In our series on software caches in Java application servers,
we evaluated Ehcache, Hazelcast,
and Infinispan.

Starting with a simple example application,
we deployed each of these cache implementations in local,
peer-to-peer, and client-server

This page summarizes some of the results.

  • The API of all three caches is very similar, as each of them provides
    a ConcurrentMap-like
    interface. It is easy to switch from one implementation to
    another as long as no proprietary extra API is used.
  • The underlying networking architectures are very different. It is impossible
    to give a generic advice as to which cache is better. The performance heavily depends
    on the use case scenario.
  • For WORM applications (write-once-read-many, i.e. data is stored in the cache
    once and rarely updated),
    fully replicated peer-to-peer architectures
    are a good choice, as they serve data locally without network interaction.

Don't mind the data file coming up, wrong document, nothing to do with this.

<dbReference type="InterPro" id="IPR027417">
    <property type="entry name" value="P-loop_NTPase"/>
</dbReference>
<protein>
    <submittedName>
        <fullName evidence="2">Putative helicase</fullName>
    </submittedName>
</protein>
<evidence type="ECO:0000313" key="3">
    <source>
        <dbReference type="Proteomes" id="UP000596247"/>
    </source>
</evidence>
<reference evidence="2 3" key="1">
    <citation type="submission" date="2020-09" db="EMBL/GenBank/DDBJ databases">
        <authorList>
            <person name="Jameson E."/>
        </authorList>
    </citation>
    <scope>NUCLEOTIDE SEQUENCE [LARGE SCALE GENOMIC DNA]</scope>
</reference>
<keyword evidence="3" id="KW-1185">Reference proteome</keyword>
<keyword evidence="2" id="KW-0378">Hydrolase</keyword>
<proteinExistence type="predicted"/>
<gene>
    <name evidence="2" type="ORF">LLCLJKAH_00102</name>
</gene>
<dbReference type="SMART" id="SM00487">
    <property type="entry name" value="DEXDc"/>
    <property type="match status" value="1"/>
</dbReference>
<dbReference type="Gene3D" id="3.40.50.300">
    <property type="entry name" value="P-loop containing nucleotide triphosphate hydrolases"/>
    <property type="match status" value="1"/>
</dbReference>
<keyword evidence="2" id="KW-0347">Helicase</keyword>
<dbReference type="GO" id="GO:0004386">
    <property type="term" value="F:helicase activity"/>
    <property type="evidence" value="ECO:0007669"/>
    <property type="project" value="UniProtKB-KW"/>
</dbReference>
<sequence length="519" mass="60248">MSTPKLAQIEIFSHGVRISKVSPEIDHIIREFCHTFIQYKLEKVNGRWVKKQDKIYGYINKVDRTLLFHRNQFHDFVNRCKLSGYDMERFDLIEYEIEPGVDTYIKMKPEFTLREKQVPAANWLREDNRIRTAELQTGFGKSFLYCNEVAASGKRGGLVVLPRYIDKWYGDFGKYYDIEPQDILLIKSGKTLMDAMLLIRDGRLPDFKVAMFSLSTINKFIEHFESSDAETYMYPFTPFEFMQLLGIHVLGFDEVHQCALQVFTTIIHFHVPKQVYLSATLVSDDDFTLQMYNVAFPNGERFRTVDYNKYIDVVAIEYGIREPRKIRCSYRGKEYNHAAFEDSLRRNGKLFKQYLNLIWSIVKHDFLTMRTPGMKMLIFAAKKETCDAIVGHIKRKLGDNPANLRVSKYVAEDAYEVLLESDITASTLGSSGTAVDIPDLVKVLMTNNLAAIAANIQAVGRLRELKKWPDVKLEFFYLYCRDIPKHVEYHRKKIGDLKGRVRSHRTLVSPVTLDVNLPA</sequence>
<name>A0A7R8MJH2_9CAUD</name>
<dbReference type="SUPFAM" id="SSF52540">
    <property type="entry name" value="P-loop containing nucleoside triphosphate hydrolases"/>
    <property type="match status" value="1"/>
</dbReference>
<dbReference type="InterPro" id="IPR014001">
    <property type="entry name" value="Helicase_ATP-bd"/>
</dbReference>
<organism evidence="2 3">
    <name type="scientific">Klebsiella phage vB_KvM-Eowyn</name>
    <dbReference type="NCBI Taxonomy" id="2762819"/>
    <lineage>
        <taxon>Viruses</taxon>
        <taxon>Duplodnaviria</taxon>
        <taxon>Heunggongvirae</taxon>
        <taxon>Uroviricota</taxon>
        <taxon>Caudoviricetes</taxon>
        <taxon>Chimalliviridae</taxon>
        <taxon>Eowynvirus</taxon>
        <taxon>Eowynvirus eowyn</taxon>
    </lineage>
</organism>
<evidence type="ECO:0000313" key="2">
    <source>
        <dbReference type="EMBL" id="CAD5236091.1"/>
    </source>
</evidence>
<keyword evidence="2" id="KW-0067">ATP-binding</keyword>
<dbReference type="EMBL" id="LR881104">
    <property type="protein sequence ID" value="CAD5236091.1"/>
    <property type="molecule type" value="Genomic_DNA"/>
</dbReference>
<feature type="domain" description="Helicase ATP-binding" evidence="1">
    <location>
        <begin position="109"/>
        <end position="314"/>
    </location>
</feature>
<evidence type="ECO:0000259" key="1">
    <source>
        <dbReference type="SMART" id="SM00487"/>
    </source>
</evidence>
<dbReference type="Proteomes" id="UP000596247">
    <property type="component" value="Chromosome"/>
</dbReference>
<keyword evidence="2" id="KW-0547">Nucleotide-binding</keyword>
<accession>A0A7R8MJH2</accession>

These are provided by Ehcache
    and Infinispan.
  • For applications updating data frequently or for applications requiring
    transactions, distributed hash tables are a good
    choice. In peer-to-peer set-ups, distributed hash tables are provided by
    Hazelcast and
    Infinispan. In client-server
    set-ups, they are supported by Hazelcast,
    Infinispan, and
    Terracotta, which is Ehcache’s
    server side.
  • If an application does not have any consistency requirements, or if an
    application can guarantee that each key is only updated by one specific
    cluster node, performance can be significantly improved by choosing
    asynchronous configuration.
  • When distributed consistency needs to be supported, the application should
    be thoroughly tested. The API must be used in a way that
    implements thread-safety without using synchronized blocks,
    and misconfiguration may result in inconsistent distributed caches even if
    the code relies on methods that are locally thread-safe.